Reviews and Photos are both composed entirely of content submitted by users, allowing anyone who chooses to participate in helping shape a general view of a location. An impression of a place can be gathered by viewing a variety of narratives and images from many different perspectives and from different moments in time.

In this instance, a variety of documented spatial experiences contribute to something larger, leading to broader impressions that provide a sense of place. Photos may include anything from a close-up of a coffee mug to a group of friends gathering in the center of a busy restaurant, or a touristic view down a street. This loosely organized structure ultimately requires an individual to develop their own understanding of a place by synthesizing many different sources of information.

Each spatial narrative is captured and preserved through an individual’s perspective at a particular moment in time. When this content is aggregated and displayed together, it creates a fragmented representation of a place, asking a viewer to piece together content and form their own opinion. Multiple reviews may recommend a particular dish at a restaurant, while one may present disdain for the same dish. Developing a sense of a place through Reviews and Photos can quickly become complex due to the many perspectives collaged together that create records of space.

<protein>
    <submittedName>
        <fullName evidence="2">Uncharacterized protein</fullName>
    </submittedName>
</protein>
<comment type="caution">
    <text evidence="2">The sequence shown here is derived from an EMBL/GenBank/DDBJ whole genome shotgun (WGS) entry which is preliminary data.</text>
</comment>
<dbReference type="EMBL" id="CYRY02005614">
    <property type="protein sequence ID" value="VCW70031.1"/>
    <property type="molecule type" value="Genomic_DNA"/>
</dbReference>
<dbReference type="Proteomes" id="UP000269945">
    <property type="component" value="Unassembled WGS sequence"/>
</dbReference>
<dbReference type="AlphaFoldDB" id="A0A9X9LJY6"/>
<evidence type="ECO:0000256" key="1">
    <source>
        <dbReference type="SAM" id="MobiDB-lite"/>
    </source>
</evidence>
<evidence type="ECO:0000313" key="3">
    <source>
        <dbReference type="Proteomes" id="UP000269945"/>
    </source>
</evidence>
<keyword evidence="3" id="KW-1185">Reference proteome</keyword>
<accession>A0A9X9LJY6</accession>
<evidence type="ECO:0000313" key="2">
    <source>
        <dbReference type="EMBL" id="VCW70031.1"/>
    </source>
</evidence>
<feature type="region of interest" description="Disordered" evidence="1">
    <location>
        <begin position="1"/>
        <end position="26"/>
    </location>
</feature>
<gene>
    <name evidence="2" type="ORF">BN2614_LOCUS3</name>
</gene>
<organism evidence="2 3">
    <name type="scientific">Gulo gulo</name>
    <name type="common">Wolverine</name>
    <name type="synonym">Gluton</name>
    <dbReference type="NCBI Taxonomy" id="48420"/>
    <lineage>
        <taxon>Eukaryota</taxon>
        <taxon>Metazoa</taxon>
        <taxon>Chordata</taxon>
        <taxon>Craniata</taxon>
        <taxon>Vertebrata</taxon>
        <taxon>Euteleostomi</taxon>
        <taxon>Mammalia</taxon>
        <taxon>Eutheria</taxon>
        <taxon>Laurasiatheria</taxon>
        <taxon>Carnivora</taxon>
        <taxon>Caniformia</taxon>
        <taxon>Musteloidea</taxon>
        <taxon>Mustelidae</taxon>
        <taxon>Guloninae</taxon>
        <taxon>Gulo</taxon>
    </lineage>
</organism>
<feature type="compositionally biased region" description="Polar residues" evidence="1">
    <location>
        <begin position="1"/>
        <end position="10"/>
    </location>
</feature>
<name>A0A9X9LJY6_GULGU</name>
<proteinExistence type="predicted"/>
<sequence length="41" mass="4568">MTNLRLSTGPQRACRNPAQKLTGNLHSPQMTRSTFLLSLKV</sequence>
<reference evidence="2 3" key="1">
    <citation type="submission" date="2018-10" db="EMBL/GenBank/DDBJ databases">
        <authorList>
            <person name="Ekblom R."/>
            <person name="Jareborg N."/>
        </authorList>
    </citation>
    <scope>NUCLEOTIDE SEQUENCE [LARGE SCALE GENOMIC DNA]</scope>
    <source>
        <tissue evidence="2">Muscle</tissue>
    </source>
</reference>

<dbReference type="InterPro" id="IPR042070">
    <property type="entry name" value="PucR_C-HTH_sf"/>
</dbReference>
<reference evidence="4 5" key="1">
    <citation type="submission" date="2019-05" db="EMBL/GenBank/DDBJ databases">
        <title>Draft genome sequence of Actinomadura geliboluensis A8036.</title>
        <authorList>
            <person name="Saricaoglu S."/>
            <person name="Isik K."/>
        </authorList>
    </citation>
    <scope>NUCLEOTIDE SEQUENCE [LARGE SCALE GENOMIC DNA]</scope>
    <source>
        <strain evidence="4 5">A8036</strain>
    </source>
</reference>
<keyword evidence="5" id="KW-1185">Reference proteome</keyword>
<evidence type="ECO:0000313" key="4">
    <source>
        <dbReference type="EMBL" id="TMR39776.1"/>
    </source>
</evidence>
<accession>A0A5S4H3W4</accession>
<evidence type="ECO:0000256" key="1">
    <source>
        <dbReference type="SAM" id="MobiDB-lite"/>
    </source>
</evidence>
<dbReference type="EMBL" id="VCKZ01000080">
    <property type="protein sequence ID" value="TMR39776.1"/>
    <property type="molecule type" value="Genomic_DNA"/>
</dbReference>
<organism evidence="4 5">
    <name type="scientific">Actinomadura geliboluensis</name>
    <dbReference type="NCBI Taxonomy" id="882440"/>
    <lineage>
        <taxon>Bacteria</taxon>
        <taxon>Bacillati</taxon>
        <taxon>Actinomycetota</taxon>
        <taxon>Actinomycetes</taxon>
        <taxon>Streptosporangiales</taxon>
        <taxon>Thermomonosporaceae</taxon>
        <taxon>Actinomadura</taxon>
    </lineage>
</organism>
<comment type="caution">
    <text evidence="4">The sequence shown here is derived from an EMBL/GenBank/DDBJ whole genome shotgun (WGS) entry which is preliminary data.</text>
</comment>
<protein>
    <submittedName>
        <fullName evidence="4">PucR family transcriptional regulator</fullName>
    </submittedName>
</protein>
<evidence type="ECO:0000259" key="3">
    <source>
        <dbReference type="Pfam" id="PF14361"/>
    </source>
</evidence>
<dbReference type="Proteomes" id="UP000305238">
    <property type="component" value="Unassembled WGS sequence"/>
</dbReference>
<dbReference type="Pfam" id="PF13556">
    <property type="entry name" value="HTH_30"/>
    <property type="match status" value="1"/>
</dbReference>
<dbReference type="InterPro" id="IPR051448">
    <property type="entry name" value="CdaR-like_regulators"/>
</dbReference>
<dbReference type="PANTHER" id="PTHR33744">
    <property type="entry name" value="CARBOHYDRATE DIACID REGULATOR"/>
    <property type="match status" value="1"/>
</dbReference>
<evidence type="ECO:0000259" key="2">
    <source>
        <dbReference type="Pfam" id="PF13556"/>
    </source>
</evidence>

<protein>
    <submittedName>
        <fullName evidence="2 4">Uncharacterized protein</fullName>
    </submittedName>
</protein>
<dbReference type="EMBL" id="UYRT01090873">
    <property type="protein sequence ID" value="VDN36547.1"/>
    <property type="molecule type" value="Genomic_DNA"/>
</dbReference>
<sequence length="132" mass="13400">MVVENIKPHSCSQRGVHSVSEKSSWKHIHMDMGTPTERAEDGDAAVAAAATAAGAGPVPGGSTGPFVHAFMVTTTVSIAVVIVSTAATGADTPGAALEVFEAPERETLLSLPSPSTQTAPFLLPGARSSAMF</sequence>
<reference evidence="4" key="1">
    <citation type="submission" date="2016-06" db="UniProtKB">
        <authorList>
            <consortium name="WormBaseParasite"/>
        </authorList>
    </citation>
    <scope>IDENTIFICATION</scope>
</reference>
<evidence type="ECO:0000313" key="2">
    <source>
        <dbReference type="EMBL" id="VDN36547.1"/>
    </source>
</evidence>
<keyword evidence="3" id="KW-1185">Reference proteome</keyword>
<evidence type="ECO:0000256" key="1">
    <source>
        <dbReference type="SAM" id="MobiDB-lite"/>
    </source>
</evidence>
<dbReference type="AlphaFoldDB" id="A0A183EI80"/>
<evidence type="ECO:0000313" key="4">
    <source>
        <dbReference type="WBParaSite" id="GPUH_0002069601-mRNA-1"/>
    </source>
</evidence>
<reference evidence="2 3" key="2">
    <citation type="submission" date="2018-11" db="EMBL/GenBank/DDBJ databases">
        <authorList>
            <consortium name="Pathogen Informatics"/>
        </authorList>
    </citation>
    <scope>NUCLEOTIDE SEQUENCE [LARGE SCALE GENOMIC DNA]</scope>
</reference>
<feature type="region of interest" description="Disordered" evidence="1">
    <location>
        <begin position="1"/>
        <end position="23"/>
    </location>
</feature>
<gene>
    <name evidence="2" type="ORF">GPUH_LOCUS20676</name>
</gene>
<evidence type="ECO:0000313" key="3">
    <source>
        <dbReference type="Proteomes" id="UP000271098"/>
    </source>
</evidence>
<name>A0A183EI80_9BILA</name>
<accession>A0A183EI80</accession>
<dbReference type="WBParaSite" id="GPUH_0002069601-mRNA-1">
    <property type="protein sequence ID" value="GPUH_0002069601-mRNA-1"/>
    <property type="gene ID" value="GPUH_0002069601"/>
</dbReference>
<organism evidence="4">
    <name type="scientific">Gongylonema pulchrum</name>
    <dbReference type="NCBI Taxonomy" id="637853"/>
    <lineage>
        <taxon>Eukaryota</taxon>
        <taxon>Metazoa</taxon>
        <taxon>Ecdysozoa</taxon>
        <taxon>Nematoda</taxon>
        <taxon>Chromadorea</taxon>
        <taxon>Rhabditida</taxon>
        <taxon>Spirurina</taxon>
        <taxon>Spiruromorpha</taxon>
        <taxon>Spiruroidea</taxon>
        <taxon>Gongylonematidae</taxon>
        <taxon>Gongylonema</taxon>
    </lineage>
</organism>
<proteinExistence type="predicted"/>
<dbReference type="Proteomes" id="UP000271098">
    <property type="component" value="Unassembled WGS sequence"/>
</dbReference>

2. Directions
By default, Directions seeks to navigate someone from one location to another in the quickest way possible: entering in two or more destinations results in a thick line overlaid on an aerial map depicting the trip’s path with instructions and an estimated duration of the trip. Each step includes concise instructions, such as “turn left” or “continue for 3 miles.”

de Certeau suggests that narratives about space and place may be articulated in two different ways: he refers to these as maps and tours.[5] Maps refer to descriptions focused on an understanding of places and their physical relationships to each other, whereas tours use navigation and movement as a way to tell stories. Formulated as a series of steps, Google Maps’ Directions operate as maps, describing basic actions to get to a destination.